Population and development in Africa, statement made at the Parliamentary Conference on Population and Development in Africa, Nairobi, Kenya, 6 July 1981.
New York, N.Y., UNFPA, . 5 p.The United Nations estimated the population of Africa at 470 million in 1980, representing an addition of 250 million persons between 1950 and 1980. The average annual population growth rate has been continuously rising from about 2.1% during 1950-1955 to 3.0% now and is expected to decline only in the last decade of this century. As a result of this high growth rate, the population of this continent will have exceeded 850 million by the year 2000. The United Nations recently undertook an exercise to determine when and at what level the world population would stabilize; the population of Africa is likely to stabilize in the year 2110 at 2.2 billion. It is important to keep this long-term perspective in mind while discussing the issues of population and development. An improvement in the quality of life is considered crucial in bringing about a decline in fertility and mortality rates. It appears that the most important policy measures which can improve the quality of life are education, especially education of women, provision of health care resulting in reduced infant and child mortality rates and the elimination of malnutrition.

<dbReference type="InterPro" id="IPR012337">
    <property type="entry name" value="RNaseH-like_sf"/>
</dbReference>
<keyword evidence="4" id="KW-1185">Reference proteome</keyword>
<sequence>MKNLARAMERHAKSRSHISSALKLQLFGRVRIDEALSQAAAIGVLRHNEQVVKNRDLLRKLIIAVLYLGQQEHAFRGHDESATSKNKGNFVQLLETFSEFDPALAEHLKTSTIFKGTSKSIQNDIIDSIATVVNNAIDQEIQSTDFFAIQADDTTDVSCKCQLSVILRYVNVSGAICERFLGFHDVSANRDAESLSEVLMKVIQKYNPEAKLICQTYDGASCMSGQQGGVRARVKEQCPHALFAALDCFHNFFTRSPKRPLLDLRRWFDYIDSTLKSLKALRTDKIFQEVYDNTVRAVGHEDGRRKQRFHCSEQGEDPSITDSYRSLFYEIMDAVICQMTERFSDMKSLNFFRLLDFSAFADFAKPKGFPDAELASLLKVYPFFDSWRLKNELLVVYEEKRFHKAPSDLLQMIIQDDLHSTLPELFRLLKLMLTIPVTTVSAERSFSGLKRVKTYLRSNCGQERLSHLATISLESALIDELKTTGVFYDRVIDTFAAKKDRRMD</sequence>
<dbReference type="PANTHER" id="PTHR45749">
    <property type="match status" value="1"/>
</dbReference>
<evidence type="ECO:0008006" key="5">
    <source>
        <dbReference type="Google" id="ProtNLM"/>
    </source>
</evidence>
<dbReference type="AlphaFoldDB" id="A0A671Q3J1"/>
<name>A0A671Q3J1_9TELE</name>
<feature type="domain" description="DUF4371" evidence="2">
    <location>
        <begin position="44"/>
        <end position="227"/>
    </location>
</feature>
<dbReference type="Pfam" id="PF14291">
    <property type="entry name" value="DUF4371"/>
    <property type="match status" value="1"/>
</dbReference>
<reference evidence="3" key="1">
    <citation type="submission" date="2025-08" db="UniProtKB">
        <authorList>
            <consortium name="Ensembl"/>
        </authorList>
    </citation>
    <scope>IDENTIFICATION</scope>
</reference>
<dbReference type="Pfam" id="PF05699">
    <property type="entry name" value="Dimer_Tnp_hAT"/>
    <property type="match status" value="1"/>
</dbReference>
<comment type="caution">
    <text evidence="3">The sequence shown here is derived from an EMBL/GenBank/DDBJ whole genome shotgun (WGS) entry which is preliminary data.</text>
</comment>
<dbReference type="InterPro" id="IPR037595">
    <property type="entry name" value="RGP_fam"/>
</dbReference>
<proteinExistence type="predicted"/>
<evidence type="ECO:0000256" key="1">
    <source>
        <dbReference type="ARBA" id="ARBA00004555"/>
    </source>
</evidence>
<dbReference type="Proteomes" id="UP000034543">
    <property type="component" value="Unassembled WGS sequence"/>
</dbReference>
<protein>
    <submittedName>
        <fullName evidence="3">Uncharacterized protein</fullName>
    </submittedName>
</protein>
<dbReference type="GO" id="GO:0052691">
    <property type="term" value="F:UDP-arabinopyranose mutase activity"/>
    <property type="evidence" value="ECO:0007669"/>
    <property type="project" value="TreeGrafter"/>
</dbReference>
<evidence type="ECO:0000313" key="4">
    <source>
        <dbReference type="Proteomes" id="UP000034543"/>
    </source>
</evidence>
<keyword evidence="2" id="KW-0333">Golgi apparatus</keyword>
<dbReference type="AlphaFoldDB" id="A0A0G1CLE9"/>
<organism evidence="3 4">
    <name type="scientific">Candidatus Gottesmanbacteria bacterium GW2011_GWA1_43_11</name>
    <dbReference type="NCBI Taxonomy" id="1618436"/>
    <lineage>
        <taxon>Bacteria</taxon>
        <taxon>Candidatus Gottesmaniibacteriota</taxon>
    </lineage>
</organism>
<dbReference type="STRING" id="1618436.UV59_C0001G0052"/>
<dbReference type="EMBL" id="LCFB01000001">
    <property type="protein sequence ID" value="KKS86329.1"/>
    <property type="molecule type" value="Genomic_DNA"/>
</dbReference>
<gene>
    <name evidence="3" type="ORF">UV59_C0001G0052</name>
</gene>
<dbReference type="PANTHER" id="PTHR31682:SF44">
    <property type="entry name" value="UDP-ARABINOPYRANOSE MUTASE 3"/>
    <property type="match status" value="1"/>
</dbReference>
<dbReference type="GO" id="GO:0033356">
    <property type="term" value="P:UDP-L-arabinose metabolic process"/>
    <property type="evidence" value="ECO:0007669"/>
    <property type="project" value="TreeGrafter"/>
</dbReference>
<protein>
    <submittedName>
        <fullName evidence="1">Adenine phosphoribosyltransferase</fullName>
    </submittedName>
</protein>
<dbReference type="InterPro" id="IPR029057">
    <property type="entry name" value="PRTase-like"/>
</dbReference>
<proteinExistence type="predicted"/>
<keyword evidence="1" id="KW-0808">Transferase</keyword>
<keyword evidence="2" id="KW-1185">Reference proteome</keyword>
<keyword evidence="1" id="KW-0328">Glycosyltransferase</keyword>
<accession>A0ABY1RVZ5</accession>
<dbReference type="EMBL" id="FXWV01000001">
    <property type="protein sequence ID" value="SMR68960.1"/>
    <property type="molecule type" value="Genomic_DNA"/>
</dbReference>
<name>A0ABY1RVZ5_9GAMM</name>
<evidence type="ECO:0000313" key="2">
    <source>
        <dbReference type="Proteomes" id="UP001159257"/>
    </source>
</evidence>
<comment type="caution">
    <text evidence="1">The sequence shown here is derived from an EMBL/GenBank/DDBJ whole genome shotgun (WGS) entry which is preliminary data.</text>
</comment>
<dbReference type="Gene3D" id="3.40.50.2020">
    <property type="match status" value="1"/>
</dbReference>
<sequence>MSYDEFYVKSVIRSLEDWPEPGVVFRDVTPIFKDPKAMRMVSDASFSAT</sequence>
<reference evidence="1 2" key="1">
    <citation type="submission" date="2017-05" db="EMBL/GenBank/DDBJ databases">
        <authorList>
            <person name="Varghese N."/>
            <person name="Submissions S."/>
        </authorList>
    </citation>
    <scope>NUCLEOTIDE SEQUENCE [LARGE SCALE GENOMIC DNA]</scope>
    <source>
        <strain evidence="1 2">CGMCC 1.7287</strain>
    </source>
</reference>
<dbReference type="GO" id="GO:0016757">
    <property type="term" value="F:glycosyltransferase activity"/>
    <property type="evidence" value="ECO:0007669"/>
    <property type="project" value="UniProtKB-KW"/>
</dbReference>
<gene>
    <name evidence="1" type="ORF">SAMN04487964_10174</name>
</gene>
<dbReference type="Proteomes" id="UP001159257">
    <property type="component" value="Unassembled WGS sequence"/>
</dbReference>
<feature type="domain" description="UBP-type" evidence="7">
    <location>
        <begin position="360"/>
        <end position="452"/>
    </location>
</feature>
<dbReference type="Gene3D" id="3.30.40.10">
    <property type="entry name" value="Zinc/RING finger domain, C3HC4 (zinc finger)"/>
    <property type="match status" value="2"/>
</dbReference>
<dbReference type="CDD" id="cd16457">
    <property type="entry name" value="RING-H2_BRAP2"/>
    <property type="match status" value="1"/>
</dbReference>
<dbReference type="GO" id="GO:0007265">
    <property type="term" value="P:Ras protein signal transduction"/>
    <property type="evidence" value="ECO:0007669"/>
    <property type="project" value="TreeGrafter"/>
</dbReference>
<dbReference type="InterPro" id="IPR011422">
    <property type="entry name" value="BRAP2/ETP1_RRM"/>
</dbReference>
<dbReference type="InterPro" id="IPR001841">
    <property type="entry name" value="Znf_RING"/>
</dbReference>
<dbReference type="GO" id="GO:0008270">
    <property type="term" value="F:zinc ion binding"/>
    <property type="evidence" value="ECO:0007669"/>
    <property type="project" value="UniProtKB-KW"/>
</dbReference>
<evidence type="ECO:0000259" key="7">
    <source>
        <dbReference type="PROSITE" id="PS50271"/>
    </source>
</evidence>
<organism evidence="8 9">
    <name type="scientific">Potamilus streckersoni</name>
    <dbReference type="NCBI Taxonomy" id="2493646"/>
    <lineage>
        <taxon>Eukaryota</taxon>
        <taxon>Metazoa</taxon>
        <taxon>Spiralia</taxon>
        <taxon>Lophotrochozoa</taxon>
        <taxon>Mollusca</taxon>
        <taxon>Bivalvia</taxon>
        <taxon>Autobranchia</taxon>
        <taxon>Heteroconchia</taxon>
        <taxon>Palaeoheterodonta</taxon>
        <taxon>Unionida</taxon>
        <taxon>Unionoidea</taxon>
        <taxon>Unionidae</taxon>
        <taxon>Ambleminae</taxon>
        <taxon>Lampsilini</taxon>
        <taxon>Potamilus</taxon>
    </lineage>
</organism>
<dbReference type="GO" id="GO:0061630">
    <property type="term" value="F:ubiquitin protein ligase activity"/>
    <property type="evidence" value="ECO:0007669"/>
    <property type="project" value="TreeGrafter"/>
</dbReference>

New York, Oxford Univ. Press, 1981. 206 p.This volume presents an approach that enables the poor to earn or obtain their "basic needs." Early in 1978 a World Bank work program was launched to study the operational implications of meeting basic needs within a short period, for example 1 generation, as a principal objective of national development efforts. An attempt is made in this book to distill some of the results of that work. The objective of meeting basic needs brings to a development strategy a heightened concern with the satisfaction of some elementary needs of the whole population, particularly in education and health. The explicit adoption of this objective helps gear production, investment, income, and employment policies to meet the needs of the poor in a cost effective manner and within a specific time frame. The emphasis on making the poor more productive has remained an important component of the basic needs approach. Its distinct contribution consists in deepening the income measure of poverty by adding physical estimates of the particular goods and services required to realize certain results, such as adequate standards of nutrition, health, shelter, water and sanitation, education, and other essentials. Thus, the basic needs approach represents a stage in the evolution of analysis and policy. The country and sector studies conducted by the World Bank made important contributions to the formulation of such a program. The country studies in particular provided special insights into the problems of poverty and the dimensions of deprivation in each country emerged from them. The complex question of whether a conflict exists between basic needs and growth has not been conclusively answered. What appeared clear is that better education, nutrition, and health are beneficial in reducing fertility, raising labor and productivity, enhancing people's adaptability and capacity for change, and creating a political environment for stable development. The more pressing basic needs can be met successfully even at quite low levels of income per head, without sacrificing economic growth. The country studies showed that even in the short-term there is considerable scope for improving basic needs performance by the better management of resources. It is evident that the redirection of policies toward meeting basic needs often requires major changes in the power balance in a society. The most important aspect of the World Bank's basic needs work program was the sector studies, which helped identify several operational policy issues.